Relationships between emerging measures of heart failure processes of care and clinical outcomes

Duke Clinical Research Institute, Duke University School of Medicine, Durham, NC, USA.
American heart journal (Impact Factor: 4.46). 03/2010; 159(3):406-13. DOI: 10.1016/j.ahj.2009.12.024
Source: PubMed


Previous studies have not confirmed associations between some current performance measures for inpatient heart failure processes of care and postdischarge outcomes. It is unknown if alternative measures are associated with outcomes.
Using data for 20,441 Medicare beneficiaries in OPTIMIZE-HF from March 2003 through December 2004, which we linked to Medicare claims data, we examined associations between hospital-level processes of care and patient outcomes. Performance measures included any beta-blocker for patients with left ventricular systolic dysfunction (LVSD); evidence-based beta-blocker for patients with LVSD; warfarin for patients with atrial fibrillation; aldosterone antagonist for patients with LVSD; implantable cardioverter-defibrillator for patients with ejection fraction < or =35%; and referral to disease management. Outcome measures were unadjusted and adjusted associations of each process measure with 60-day and 1-year mortality and cardiovascular readmission at the hospital level.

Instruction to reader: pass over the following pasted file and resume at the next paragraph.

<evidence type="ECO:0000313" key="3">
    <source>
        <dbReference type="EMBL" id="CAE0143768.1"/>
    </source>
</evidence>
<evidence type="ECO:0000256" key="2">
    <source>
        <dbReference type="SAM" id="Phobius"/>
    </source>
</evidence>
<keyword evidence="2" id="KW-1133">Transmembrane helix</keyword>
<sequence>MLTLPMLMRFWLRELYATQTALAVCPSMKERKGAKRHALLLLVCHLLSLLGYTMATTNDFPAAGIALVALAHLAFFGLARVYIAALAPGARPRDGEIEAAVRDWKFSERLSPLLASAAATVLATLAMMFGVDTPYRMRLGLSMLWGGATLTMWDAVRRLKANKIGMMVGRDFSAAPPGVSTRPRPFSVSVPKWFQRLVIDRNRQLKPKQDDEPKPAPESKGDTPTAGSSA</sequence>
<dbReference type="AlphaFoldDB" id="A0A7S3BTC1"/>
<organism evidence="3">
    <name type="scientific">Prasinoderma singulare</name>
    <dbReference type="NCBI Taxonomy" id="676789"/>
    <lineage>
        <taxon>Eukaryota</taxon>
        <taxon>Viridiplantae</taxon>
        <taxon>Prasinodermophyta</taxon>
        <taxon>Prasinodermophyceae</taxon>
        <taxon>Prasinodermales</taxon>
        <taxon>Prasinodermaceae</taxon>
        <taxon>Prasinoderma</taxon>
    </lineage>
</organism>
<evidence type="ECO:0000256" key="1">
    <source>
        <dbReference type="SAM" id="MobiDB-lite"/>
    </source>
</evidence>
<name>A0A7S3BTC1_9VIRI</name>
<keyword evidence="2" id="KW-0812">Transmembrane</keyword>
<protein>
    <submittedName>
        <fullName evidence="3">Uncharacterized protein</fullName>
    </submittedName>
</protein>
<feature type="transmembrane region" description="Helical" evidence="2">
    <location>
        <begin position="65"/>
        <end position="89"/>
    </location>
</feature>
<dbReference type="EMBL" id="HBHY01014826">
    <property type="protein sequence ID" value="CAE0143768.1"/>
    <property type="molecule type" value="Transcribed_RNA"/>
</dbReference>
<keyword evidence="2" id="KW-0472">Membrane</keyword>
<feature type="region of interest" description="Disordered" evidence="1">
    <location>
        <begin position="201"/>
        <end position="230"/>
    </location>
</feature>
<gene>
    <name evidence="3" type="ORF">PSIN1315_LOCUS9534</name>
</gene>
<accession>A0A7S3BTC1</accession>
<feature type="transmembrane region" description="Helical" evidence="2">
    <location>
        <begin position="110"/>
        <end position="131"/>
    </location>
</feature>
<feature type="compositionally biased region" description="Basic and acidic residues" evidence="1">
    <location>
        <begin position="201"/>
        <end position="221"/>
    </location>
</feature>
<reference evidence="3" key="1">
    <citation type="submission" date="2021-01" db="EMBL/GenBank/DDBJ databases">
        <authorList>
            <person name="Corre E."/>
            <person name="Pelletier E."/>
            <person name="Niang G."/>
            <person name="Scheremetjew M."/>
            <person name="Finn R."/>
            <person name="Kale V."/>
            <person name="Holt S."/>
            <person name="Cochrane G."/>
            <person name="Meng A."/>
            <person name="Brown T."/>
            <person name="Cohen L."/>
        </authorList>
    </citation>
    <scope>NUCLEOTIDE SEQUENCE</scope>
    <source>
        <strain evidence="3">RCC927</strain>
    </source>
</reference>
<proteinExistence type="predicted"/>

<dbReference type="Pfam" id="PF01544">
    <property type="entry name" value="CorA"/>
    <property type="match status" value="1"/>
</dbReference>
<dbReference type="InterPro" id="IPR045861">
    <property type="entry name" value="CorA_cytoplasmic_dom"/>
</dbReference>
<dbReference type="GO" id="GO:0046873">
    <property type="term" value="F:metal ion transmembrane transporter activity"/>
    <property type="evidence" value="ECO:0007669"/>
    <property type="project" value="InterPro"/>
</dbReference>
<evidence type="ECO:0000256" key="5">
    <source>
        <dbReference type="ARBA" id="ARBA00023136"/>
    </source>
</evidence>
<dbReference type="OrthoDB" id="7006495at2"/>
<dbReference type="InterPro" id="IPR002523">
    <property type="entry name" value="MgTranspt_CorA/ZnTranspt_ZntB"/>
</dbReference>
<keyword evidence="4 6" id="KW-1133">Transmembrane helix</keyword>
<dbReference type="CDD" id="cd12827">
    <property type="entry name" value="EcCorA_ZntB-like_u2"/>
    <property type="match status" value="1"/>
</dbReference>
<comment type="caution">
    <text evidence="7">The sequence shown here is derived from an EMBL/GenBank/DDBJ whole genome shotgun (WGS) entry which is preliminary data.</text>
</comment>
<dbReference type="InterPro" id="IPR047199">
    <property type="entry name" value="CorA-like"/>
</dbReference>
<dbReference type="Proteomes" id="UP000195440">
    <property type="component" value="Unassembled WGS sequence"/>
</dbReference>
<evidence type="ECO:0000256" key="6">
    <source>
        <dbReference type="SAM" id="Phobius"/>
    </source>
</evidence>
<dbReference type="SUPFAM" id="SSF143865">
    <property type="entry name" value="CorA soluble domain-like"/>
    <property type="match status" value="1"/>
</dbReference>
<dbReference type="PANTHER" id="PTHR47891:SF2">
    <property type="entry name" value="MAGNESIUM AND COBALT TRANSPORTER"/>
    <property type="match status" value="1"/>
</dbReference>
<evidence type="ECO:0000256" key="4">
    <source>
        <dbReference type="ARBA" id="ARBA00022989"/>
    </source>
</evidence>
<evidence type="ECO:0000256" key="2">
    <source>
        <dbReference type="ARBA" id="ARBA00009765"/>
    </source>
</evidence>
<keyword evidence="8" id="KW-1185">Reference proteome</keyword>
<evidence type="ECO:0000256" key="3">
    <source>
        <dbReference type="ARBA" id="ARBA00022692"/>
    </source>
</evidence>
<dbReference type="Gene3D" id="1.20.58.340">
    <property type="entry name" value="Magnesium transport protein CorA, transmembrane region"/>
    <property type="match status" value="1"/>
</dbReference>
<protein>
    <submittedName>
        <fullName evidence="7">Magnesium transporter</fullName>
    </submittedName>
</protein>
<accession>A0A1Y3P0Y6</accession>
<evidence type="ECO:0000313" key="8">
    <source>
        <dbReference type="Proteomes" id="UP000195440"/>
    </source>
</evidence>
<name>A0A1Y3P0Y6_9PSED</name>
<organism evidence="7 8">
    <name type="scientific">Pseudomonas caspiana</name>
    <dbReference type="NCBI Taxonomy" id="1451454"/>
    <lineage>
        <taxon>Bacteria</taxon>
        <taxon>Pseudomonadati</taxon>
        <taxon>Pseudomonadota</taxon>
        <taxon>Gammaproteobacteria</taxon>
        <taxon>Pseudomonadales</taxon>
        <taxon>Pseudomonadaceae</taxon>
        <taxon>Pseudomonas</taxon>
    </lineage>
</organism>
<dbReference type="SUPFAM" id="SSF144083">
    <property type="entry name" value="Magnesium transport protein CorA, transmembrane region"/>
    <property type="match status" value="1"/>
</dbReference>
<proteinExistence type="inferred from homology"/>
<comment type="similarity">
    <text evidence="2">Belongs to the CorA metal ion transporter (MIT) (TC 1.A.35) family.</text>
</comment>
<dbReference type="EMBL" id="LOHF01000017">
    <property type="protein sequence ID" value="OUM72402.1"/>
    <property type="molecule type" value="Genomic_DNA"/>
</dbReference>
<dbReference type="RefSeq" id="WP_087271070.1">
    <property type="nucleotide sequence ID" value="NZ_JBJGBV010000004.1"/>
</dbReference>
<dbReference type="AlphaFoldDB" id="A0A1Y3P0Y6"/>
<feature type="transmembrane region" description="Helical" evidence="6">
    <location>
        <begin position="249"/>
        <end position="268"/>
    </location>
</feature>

Adjusted hazard ratios for 1-year mortality with a 10% increase in hospital- level adherence were 0.94 for any beta-blocker (95% CI, 0.90-0.98; P = .004), 0.95 for evidence-based beta-blocker (95% CI, 0.92-0.98; P = .004); 0.97 for warfarin (95% CI, 0.92-1.03; P = .33); 0.94 for aldosterone antagonists (95% CI, 0.91-0.98; P = .006); 0.92 for implantable cardioverter-defibrillator (95% CI, 0.87-0.98; P = .007); and 1.01 for referral to disease management (95% CI, 0.99-1.03; P = .21).
Several evidence-based processes of care are associated with improved outcomes, can discriminate hospital-level quality of care, and could be considered as clinical performance measures.

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    • "In contrast, aldosterone antagonist use was not associated with lower mortality after multivariable adjustment. These findings are in contrast to randomized clinical trials demonstrating efficacy1 and prior studies of aldosterone antagonist use being associated with lower mortality risk.14 These findings may have resulted from confounding by indication or other forms of observational bias. "
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